Essential to this discussion is understanding how two conceptual cornerstones of Nazi ideology — redemption and monumentality — found their expression in Nazi aesthetic productions, which were not only means by which to deliver the Nazi message but very much part of the message itself. One of the most brilliant “documentary films” ever made, of course, was no mere documentary, but was the last century’s benchmark for cinematic propaganda. In the opening moments of “Triumph of the Will,” Leni Riefenstahl’s Nazi-commissioned film of the 1934 Nuremberg rallies, we find an object lesson in what we might call the Nazis’ “aesthetics of redemption.” A plane is carrying the Führer and his entourage over a picturesque landscape of hills, valleys and churches on its way to Nuremberg. A strident voiceover narrative introduces the scene: “Twenty years after the World War [I], 16 years after the crucifixion of Germany, 19 months after the beginning of Germany’s Renaissance, Hitler flew to Nuremberg to greet his columns of followers.” The plane suddenly appears from the clouds and glides over the countryside, its shadow in the form of a cross. As if in a Second Coming, a Führer has arisen who will save and redeem Germany, and Riefenstahl frames his arrival in the explicit iconography of Christian redemption and messianic deliverance.

Friedlander has argued compellingly that the very notion of redemption actually played a central role in the Nazis’ particular brand of antisemitism, what he termed “redemptive anti-Semitism, born from the fear of racial degeneration and the religious belief in redemption.” Friedlander elaborates: “The main cause of degeneration was the penetration of the Jews into the German body politic, into German society, and into the German bloodstream. Germanhood and the Aryan world were on the path to perdition if the struggle against the Jews was not joined; this was to be a struggle to the death. Redemption would come as liberation from the Jews — as their expulsion, possibly their annihilation.” Just as Germany’s disastrous defeat in World War I was to be “redeemed” by the messianic advent of the Führer, in Riefenstahl’s version so would the war effort, no matter how terrible the costs, be redeemed by Germany’s “liberation” from the Jews.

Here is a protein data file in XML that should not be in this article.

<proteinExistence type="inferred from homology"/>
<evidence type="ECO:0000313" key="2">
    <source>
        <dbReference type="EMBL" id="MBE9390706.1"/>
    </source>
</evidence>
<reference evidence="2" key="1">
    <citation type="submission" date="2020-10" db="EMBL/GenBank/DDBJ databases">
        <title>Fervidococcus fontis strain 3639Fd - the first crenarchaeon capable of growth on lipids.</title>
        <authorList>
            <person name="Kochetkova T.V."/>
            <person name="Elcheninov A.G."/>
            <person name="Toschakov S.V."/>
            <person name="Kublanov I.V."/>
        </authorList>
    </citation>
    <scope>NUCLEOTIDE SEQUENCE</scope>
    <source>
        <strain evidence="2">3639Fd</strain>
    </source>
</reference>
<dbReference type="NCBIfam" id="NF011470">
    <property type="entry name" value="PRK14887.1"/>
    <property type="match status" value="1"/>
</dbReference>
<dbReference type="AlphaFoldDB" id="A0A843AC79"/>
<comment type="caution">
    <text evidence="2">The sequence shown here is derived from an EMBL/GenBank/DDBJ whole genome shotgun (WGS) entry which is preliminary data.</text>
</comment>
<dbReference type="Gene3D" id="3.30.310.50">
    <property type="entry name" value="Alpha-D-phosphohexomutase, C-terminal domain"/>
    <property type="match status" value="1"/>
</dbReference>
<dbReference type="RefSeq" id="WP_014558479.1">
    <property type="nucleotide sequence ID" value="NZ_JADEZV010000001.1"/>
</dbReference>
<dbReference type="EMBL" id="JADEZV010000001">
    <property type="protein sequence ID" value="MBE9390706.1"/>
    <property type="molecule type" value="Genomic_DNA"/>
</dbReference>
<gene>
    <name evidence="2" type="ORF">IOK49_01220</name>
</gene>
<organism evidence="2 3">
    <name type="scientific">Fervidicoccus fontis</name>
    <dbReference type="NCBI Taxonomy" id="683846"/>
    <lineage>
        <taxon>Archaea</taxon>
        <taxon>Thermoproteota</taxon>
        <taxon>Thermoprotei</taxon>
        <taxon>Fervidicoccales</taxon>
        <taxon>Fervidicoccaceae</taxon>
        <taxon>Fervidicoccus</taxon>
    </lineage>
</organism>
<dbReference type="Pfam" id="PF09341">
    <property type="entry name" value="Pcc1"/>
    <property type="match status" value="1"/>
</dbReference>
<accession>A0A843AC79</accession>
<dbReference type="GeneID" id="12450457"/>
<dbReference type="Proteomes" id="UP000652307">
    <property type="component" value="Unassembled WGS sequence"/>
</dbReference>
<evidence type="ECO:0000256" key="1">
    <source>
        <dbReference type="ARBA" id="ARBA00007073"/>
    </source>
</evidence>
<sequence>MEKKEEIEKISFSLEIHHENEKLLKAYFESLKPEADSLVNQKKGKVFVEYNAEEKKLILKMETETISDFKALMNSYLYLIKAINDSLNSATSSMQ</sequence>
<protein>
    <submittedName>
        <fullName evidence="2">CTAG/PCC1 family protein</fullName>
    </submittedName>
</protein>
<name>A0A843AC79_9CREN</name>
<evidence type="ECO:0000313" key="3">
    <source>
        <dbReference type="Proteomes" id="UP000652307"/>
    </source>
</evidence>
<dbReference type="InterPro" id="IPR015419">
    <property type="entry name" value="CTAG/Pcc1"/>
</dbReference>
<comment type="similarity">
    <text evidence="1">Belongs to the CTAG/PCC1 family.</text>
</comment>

As Spotts shows, the principle of redemptory “sacrifice” also played a primary role in the memorial landscape Hitler introduced into the Nazi topography. From the “Eternal Guard” at the Temples of Honor in Munich, which held the sarcophagi of eight “Martyrs of the Movement” killed in the 1923 putsch attempt to the Totenburgen, or citadels of the dead, to be built as mass burial grounds for thousands of prospective fallen German soldiers, Hitler made redemptory sacrifice one of the aesthetic architectural pillars of his Reich. As Spotts points out, even the Nazis’ elaborately choreographed party rallies, during which Hitler would salute a “blood flag” included scenes of “almost pagan ritual, [in which] animal sacrifice has been replaced by the prospective human sacrifice of wars to come.”